Thank you so very much. I am absolutely delighted to have been awarded the fellowship. In the next 12 months, I shall continue experimenting and strive to put up work that does justice to the decision of the board to award me this great honour. Georges Mora has an esteemed reputation both in Australia and in France for his services to culture and the arts. I am told he was a remarkable human being who railed against the stifling conservatism of Melbourne in the 50s and 60s, encouraging artists to bravely embrace their unique voice. If I were to use two adjectives to describe my practice it would be ‘personal’ and ‘transgressive’ so it feels like the perfect fit to be working with the foundation in the year ahead. I believe that Melbourne artists, in particular, are indebted to Georges’ legacy and I am very excited to be a part of that.

More specifically, the fellowship will provide me with both the financial and logistical resources (of the State Library) to research my project. This will involve the exploration of transgression in contemporary Australian art.

How and when did you decide to pursue being a visual artist? Was it a decisive moment or gradual steps that led to this career path?

It was a very gradual process to find my way as a visual artist. I have always had a strong interest in the creative arts (albeit in a very low-brow sense). As a child, I learned tap-dancing; and as a family, we loved watching old Hollywood musicals. My siblings and I would devise impromptu shows for our parents. But my first degree was in the very rational field of Economics and, without any personal insight, I landed in the banking industry — in hindsight an enigmatic career choice, to say the least! It was the onset of depression and a need to express myself creatively that put a stop to my banking career. I wrote and I painted, and I ended up applying to go to art school. Then, in the wonderfully experimental and supportive environment of the VCA, my childhood performances came back to me and I first entertained the idea of becoming a performance artist — although I had no idea what that might look like. Each day is still a mystery and sometimes I feel like a big fraud living out my childhood fantasy!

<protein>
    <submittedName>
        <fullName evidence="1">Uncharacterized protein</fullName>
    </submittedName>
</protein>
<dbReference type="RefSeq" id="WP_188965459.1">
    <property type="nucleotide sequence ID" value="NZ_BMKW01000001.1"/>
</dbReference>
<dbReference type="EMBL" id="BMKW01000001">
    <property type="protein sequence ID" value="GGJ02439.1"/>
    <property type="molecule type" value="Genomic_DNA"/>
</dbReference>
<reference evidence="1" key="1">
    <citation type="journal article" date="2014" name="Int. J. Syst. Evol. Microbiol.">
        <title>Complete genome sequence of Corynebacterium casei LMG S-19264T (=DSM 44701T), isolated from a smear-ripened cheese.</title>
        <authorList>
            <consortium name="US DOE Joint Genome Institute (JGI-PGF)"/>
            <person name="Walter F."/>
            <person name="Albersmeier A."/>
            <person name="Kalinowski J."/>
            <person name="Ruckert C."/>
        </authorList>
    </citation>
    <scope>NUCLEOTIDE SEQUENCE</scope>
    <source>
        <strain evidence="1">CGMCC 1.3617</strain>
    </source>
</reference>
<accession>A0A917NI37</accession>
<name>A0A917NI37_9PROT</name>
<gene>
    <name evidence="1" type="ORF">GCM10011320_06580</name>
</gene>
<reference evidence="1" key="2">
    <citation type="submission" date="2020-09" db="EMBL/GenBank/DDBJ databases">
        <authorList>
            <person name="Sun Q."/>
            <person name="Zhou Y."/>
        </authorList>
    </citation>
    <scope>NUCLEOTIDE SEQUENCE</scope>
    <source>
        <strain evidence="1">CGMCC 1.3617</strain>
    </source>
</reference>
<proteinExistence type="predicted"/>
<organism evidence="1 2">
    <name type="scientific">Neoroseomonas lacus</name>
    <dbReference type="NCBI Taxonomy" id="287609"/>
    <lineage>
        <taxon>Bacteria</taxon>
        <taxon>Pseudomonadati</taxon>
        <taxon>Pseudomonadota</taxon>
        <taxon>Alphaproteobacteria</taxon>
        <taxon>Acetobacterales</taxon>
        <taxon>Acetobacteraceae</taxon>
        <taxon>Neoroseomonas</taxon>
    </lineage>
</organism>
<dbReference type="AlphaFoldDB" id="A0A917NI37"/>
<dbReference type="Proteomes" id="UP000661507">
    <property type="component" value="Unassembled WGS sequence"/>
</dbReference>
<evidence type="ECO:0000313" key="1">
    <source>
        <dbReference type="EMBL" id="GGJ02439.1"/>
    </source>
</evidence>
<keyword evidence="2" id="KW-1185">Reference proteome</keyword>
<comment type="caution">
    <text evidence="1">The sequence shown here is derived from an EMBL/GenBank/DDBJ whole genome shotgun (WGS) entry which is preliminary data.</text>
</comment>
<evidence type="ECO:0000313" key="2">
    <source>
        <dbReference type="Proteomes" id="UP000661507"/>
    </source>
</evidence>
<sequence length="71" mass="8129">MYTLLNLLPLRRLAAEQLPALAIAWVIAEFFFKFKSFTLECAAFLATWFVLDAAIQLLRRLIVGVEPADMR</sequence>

still image:  Inez de Vega,  Dying not to be , 2013, HD video

still image: Inez de Vega, Dying not to be, 2013, HD video

Still image: Inez de Vega, My father the fool, 2011 HD video

Still image: Inez de Vega, My father the fool, 2011 HD video

Your practice brings together performance and personal narratives intertwined with theatrical and/or cinematic scripts and influences. What are some of the things you have been looking at or considering recently?